Daily News (Tanzania) Thursday, 12 June 2014
Scholar skeptical of agreements with EU
Written by LUDOVICK KAZOKA
THE Intergovernmental Think Tank commonly known as South Centre has rubbished threats by European Union (EU) of withholding support to African countries should they fail to ratify Economic Partnership Agreement (EPA).
Instead, the centre has come up with a collective stand during a public lecture organised by the University of Dar es Salaam (UDSM) on Tuesday, noting that African states will not be affected negatively if they reject the agreement.
EPAs are a scheme to create a free trade area between the EU and African, Caribbean and Pacific Group of States (ACP). The EU has set September this year as the deadline for ACP to sign the agreements.
South Centre Executive Director, Prof Yashpal Tandon that EPA will not have positive impact on African countries and instead the agreement only aims at promoting the EU and its products.
"Basically, they (Europeans) are the ones who will be affected because the agreements are aimed at promoting their industries," said the South Centre Executive Director.
Prof Tandon pointed out that under the EPA, signatories would have to tender globally and that African countries would have to compete with European countries.
"Which African country will have the economic muscle to compete with any European country?," asked Prof Tandon, who is also the former political science lecturer at UDSM. Commenting on the topic, former president, Mr Benjamin Mkapa, said that rushing into endorsing such agreements would result in negative effects on the future of African industrialisation.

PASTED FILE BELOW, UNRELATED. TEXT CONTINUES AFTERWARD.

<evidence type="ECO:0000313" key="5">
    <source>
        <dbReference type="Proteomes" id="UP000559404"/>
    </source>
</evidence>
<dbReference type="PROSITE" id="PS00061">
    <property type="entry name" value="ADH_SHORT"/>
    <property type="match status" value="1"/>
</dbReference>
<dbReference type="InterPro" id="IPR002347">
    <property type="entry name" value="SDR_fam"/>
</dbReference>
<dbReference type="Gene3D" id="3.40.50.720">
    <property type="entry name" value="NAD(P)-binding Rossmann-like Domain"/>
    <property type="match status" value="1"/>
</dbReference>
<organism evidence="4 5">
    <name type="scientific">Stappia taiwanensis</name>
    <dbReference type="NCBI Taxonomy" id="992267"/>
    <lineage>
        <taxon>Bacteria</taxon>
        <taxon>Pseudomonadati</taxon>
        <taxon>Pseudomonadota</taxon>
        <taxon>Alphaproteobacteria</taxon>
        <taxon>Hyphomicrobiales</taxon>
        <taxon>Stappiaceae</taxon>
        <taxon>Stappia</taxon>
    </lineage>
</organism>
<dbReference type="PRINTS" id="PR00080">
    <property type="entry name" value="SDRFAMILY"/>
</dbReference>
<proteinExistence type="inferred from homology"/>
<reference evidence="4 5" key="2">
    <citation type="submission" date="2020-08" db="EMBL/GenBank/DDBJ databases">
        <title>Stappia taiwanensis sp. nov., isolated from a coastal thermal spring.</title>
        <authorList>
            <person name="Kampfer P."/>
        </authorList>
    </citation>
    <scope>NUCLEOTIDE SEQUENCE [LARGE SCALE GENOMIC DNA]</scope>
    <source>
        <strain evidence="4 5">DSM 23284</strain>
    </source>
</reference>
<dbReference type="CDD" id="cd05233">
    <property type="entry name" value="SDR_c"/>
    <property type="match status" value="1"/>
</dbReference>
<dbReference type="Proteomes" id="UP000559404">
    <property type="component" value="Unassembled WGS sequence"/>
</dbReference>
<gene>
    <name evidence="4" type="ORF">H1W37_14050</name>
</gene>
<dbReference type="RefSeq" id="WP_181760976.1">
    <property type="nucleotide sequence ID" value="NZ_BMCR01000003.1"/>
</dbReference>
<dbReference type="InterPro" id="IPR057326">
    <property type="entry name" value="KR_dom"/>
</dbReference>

"African countries should not rush to endorse EPAs as the agreements will have very serious consequences for the future industrialisation of Africa," he stressed, urging African states to thoroughly conduct sufficient survey on the matter prior to its approval.
Mr Mkapa who doubles as the chairman of South Centre, pointed out that EPA would have many negative consequences.
These negative consequences, according to Mr Mkapa, could include the possibility of diminishing revenue capacity of independent governments and increased dependence on the goodwill of donors (European Union). Such a scenario would be excruciatingly humiliating.
The think tank of the South was founded by leaders of the South, including leaders from China, Brazil, India and several African countries and Mwalimu Julius Nyerere was its founding chairman.
"The call in the EPAs for a freeze in new export taxes and a freeze in increasing existing export taxes spell diminishing development resources," Mr Mkapa boldly remarked.
He explained that under EPAs the Small and Medium Enterprises (SMEs) would not be able to produce products to compete with European inputs and that they would undergo a natural death.